Also, if they tasked the previous tenant to find a suitable replacement, then would he not have been acting on their behalf, and should they not honor the verbal agreement we made?  They have admitted that they can see no damage to the property or furnishings, we have not hidden or lied about having the dog, that there have been no complaints, and we have lived here for 14 months without them noticing.  She wouldn’t commit to giving us a time frame of when we would have to move out, as she said she acknowledged that the property was our home rather than student digs and it could take time to find another place to live.

Any advice would be welcome.  Is it resonable to ask them to allow us to stay until the end of our contract? If I argue the point that the contract refers to us as students will it make my case worse?  The contract also says that we should be allowed to “peaceably hold and enjoy the Premises during the tenancy without any interruption by the Landlord or any person claiming under or in trust for him”, but there have been several instances whereby work men have done work to the outside of the house and garden, and have more than once walked in to the house to service the boiler or test equipment without us being given any notice that they had been asked to come.  I don’t want to cause trouble for them but it is our home, we are very settled here and love the house and look after it well.

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Okay let’s take things one at a time:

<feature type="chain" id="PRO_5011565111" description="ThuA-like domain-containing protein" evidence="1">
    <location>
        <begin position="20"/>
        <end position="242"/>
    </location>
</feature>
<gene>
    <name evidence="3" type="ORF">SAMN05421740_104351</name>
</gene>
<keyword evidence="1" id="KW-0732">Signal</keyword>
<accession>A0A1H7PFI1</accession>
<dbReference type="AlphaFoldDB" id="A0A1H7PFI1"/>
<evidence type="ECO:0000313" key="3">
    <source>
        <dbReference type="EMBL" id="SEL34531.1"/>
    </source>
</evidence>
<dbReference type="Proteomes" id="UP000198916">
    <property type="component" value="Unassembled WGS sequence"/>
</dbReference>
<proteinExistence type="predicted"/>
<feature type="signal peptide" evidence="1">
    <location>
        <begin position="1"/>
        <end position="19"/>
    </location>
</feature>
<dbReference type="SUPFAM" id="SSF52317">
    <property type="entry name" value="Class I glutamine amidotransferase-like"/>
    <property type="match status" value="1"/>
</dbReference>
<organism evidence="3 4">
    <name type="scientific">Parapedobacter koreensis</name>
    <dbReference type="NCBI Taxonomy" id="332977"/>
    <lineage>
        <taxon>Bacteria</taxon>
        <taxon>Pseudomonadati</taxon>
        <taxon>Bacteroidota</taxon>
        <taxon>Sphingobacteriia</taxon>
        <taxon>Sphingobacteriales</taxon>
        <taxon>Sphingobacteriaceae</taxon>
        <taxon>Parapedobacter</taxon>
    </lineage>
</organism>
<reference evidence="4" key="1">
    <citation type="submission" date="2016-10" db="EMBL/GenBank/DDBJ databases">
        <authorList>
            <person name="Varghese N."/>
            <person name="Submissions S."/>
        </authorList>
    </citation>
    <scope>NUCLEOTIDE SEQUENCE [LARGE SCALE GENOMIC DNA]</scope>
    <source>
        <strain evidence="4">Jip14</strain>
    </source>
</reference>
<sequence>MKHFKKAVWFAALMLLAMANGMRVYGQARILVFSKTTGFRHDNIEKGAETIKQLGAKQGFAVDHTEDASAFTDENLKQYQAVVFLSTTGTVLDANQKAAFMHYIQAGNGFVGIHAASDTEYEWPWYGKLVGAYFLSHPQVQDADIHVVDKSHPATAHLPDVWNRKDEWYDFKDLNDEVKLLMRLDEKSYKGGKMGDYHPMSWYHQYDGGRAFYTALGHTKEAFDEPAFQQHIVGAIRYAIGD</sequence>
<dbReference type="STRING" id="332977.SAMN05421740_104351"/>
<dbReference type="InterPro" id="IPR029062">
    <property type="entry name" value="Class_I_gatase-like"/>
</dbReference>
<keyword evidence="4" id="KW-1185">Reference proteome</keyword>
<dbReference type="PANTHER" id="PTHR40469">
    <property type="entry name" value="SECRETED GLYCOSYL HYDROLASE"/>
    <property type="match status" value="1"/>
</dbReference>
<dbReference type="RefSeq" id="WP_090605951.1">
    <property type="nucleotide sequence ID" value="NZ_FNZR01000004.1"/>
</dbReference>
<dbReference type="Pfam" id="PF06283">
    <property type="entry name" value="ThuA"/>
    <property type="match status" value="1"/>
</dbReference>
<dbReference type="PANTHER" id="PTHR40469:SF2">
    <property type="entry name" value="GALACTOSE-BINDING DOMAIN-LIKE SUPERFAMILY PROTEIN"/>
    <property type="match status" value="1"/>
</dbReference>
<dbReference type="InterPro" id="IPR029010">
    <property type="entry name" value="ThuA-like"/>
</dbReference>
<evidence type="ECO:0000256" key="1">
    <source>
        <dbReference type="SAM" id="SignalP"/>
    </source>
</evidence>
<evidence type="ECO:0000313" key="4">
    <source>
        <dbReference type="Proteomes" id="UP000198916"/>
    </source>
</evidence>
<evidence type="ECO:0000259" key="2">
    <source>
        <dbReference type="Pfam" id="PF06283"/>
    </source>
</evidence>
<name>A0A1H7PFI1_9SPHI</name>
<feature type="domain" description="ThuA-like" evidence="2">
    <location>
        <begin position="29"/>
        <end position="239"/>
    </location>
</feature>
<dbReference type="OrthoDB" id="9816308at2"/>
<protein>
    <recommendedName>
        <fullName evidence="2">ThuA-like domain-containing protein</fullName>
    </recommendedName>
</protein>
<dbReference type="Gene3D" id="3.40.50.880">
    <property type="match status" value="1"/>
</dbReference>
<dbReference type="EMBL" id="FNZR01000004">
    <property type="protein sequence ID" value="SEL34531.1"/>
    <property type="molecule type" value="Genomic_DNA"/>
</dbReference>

You signed a contract that declares you as a student and your landlord as your tuition institution. Both of these are not true as you are employee and employer and your work is not related to your accommodation, like in a mission or a business trip accommodation. 

I think it’s safe to assume that this contract can be invalidated, so any clause included that is not part of the default conditions of an Assured shorthold tenancy (which yours is), may not be legally enforced. 

However, you signed a contract that says “no pets”. Did you not ask the landlord / letting agent about it, since you were considering moving in with your dog ? Even if you know the paper can not be legal, as you understood that the regarded parties are not you and your landlord, did you not think it was a good idea ? 

I don’t mean to be condescending, but it would have been a good idea and you would not be in this place right now. 

The law is somewhat vague about pets and it’s largely left to the landlord’s discretion. Of course, assistance dogs cannot be unreasonably banned, as it’s discrimination against disabled people who cannot live without. 

Since your dog is a pet, not an assistant, this doesn’t apply to you. As such, your landlord CAN forbid you to keep pets in, especially, if they have not been officially declared. You did not hide them, but you also did not tell your landlord / agent about them either. 

Any agreement with the past tenant is not valid, as they have no authority to strike agreements with you. Even if they did, in the case of subletting, the agreement cannot override their original agreement with the landlord, where it says “no pets”. 

You may have a claim approved by the Office of Fair Trading, where it’s considered that an outright ban to animals in an unfair clause. However, in the ultimate legal standoff, your landlord will probably prevail. This means that if they want, they may get you evicted. 

An eviction case takes at least a couple of months until the county bailiffs can walk you out. Considering the minority of the offence, you can probably delay that by a month or two, maybe more. Fortunately, this will be as much of a hassle for your landlord as it is for you, so it’s likely that you can negotiate something.

I suggest though you start looking for another property, as it’s unlikely that you would be allowed to stay there after the fixed term ends, if not sooner.